Balance is noticed most when almost failed of —
in an elephant’s delicate wavering
on her circus stool, for instance,
or that moment
when a ladder starts to tip but steadies back.
There are, too, its mysterious departures.
Hours after the dishes are washed and stacked,
a metal bowl clangs to the floor,
the weight of drying water all that altered;
a painting vertical for years
one morning — why? — requires a restoring tap.
You have felt it disappearing
from your own capricious heart —
a restlessness enters, the smallest leaning begins.
Already then inevitable,
the full collision,
the life you will describe afterward always as `after’.
by Jane Hirshfield
Last week I stayed the night at a friend’s house, and she’d left a book with Jane Hirshfield’s poetry on my bedside table with several bits of paper sticking out. I have heard the name of Jane Hirshfield spoken with much appreciation (and heard good things also of the book she edited/translated called Women in Praise of the Sacred) but had never come across a poem of hers that really touched me until I opened the book at this one above. Maybe it was because of my own experience of precarious balance over the summer and a recognition of the ‘after’ she speaks of, as well as the vivid images she conjures up.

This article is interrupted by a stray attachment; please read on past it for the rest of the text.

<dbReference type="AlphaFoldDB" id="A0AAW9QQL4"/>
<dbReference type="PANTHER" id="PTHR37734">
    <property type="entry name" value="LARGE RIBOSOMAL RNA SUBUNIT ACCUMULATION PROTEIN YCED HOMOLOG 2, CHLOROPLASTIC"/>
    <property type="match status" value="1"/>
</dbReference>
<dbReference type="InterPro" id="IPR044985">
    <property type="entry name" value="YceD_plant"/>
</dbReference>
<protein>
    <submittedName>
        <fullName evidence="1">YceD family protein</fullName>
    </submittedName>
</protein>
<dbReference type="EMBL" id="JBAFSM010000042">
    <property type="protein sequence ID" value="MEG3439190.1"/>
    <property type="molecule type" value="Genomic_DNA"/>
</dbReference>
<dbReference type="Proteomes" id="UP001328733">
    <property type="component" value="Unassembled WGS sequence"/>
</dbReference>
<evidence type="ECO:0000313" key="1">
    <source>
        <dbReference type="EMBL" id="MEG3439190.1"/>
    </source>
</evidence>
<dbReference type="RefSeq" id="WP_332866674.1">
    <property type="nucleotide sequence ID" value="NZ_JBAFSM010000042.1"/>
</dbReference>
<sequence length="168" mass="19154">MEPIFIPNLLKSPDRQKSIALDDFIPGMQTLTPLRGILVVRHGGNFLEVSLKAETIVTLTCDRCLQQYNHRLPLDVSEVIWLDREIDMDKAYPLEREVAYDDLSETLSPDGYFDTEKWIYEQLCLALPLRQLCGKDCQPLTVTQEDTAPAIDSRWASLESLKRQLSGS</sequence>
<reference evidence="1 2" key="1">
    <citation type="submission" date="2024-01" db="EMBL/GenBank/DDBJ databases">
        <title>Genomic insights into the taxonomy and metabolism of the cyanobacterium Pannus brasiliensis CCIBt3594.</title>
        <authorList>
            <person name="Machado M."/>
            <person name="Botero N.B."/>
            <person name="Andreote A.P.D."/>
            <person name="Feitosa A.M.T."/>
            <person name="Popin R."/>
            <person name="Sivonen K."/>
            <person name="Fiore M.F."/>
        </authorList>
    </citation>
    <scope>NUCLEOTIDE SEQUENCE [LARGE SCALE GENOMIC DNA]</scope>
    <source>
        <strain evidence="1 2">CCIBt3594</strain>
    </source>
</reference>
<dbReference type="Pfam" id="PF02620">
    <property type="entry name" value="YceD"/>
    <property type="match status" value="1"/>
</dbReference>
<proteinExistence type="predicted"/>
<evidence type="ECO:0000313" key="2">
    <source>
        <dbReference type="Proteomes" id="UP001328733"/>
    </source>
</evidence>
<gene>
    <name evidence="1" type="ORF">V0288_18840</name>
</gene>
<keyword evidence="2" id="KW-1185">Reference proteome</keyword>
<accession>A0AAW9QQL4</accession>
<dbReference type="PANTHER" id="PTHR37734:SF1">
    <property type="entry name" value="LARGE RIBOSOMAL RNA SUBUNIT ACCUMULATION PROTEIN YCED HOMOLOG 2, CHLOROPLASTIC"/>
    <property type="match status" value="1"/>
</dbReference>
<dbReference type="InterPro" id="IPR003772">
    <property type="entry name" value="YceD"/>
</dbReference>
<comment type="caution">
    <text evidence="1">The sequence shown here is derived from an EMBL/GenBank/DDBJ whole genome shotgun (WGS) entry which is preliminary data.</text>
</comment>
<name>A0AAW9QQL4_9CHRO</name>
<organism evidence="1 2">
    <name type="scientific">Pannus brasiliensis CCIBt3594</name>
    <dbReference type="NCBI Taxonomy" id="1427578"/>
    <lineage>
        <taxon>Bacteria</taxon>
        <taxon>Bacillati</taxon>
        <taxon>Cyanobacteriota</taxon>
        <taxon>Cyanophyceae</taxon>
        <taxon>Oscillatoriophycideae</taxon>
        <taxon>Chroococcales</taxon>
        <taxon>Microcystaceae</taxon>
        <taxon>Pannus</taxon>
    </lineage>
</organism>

And then there’s the living experience of balance within practice. The effortless balance of the posture, subtly lost so easily when my mind gets hooked in the virtual reality of thoughts. The delicate balance between too tight and too loose, between striving and that kind of daydreaming that’s often pleasant but not applying myself according to my intention. And the balance of the heart between opening to the rawness of life without tipping into a habitual shutting when it gets a bit much.
‘Balance in noticed most when almost failed of’, and maybe also when almost, or briefly, attained…
PS if you’d like to practice your poise in meditation together with others, you’re warmly invited to our daily free practice sessions…
Photo by Jeremy Bezanger on Unsplash